The interviews would appeal to different people. Strobel’s was also a testimony, but also tied into an upcoming movie. A number key points in Christian apologetics were covered. Another aspect to this story is what happens in a marriage when one partner has crossed the line of faith and the other is hostile toward Christianity. I hadn’t read anything by Lamott but her personal, unaffected demeanor probably connected with people early in their Christian journey, with seniors, and also with women. In other words, a wide swath demographically.

The interviewer had done his homework. This was the thing that really impressed me. Steve Carter wasn’t just ‘winging it.’ He had spent some time studying both the literature and the biographies of his two guests. Willow had a point to all this, they were doing it for well considered reasons; otherwise they wouldn’t have done it at all. But if they were going to do it, they were going to do it well. (Their commitment to excellence shone through their Good Friday and Easter services this past weekend, also available online.)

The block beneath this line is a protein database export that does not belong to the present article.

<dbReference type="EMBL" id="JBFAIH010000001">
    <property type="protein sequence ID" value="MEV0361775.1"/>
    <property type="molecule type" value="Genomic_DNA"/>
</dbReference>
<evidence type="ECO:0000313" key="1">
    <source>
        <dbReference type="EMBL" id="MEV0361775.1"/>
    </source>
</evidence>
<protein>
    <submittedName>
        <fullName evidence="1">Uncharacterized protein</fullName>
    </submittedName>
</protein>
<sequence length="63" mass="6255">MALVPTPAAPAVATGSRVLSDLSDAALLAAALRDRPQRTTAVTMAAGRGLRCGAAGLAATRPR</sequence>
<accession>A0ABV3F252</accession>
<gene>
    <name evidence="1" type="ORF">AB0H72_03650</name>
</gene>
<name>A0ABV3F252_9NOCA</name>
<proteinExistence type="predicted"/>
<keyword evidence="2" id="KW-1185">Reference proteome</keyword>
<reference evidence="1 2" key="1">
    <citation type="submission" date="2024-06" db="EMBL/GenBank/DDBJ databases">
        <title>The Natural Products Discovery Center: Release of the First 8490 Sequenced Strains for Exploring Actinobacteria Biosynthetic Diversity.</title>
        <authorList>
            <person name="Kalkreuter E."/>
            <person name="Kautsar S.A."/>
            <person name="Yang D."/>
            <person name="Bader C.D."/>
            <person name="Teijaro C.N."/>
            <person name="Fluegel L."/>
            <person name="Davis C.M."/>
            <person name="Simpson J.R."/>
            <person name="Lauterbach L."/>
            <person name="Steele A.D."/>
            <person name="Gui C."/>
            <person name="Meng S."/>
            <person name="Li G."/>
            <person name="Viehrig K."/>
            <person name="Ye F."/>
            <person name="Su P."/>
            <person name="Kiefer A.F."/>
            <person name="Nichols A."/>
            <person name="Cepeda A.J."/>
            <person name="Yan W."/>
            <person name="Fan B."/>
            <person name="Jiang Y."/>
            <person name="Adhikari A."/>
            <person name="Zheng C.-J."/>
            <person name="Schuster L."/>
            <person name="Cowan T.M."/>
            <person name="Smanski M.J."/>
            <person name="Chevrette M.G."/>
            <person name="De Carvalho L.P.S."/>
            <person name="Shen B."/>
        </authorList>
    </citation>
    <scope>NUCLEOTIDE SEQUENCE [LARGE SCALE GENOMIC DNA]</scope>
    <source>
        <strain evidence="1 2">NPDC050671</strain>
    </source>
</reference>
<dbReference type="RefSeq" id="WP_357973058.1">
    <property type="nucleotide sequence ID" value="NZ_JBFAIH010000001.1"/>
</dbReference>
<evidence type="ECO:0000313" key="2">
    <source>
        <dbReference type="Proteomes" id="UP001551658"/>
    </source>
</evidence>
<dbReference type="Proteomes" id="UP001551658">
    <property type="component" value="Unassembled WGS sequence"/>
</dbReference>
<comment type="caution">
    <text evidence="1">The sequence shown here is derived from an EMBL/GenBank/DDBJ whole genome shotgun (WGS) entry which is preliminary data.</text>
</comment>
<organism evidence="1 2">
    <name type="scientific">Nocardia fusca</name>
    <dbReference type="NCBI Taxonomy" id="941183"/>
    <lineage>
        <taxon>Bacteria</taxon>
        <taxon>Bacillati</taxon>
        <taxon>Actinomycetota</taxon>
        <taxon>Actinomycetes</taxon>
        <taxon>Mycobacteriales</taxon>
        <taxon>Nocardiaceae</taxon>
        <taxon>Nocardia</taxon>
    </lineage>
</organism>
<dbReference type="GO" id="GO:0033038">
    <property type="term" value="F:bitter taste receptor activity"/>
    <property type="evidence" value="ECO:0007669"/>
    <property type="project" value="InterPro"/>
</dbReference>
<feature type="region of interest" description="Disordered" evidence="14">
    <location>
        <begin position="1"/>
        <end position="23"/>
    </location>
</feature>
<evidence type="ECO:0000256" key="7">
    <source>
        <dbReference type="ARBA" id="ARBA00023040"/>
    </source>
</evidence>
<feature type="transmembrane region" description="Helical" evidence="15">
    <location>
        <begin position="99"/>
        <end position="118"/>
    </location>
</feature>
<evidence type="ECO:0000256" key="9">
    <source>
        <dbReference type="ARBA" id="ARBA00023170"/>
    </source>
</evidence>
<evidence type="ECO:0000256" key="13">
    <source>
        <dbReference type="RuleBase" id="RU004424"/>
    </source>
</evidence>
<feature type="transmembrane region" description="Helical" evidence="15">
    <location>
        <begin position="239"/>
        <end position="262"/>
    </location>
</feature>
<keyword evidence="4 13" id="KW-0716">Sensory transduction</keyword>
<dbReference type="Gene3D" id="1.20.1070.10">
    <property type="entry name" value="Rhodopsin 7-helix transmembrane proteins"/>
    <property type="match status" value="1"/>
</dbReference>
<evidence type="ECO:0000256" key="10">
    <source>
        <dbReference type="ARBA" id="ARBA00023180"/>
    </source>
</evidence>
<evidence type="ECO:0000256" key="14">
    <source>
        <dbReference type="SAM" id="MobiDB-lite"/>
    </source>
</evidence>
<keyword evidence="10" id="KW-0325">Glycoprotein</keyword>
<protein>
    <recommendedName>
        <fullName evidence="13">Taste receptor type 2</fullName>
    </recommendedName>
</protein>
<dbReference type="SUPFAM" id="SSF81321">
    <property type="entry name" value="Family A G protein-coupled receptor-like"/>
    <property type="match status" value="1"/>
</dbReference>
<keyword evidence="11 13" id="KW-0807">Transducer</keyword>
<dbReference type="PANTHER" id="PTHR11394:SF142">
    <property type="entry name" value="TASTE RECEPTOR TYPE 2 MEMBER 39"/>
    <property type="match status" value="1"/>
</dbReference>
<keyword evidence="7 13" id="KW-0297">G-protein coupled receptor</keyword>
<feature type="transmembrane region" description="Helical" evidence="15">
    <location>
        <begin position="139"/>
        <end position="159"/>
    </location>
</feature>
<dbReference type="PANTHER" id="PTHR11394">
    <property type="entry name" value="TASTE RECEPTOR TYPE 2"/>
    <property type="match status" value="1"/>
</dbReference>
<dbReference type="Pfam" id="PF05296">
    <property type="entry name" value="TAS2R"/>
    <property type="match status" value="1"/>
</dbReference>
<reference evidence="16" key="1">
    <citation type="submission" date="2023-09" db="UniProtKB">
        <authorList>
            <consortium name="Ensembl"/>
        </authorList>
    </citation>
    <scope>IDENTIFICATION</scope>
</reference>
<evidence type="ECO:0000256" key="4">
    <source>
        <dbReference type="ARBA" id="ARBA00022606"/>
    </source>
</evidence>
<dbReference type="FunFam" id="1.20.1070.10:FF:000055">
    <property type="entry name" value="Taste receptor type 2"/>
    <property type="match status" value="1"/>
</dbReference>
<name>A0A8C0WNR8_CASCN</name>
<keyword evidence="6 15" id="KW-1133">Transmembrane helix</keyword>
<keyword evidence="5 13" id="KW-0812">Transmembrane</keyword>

Finally, a confession.

I’m a sermon guy. Yes, I just said it’s a dying art form, but I enjoy them. So it would be quite easy for me to feel disappointed I wasn’t going to get one from Willow that week. Truth is, I tuned in especially to see what Strobel would say, and because his connection as a former Willow Creek staffer made it especially interesting. Plus I’ve seen Carter and Bill Hybels do this sort of thing many times before and they aren’t exactly novices.

Can your church snag top name guests? You probably don’t have the budget, nor do they have a lot of availability. But there are probably some stories that Christian people in your community can tell better on a two-chair set than can be related from behind a podium. There are probably topics that can be presented with two members of the pastoral staff taking a tag team approach. There is probably preaching content that can be modified to suit a Q & A format, even if it’s not as spontaneous as you would like it to be. Finally, there’s possibly someone in your church who might, on a one-off Sunday, have something vital to share but would need the help of a more seasoned speaker to rein them in when they go off topic or off focus, or to simply keep the message moving.

I’m not advocating this for everyone; I’m just saying it deserves consideration.


 

 

March 28, 2017

When You’re Unfit to Serve at Your Church

Today’s post is a continuation of my wife’s guest post yesterday. I promised I would return to some of the issues raised to look at them objectively. So this post is a continuation of that; you really need to read it first.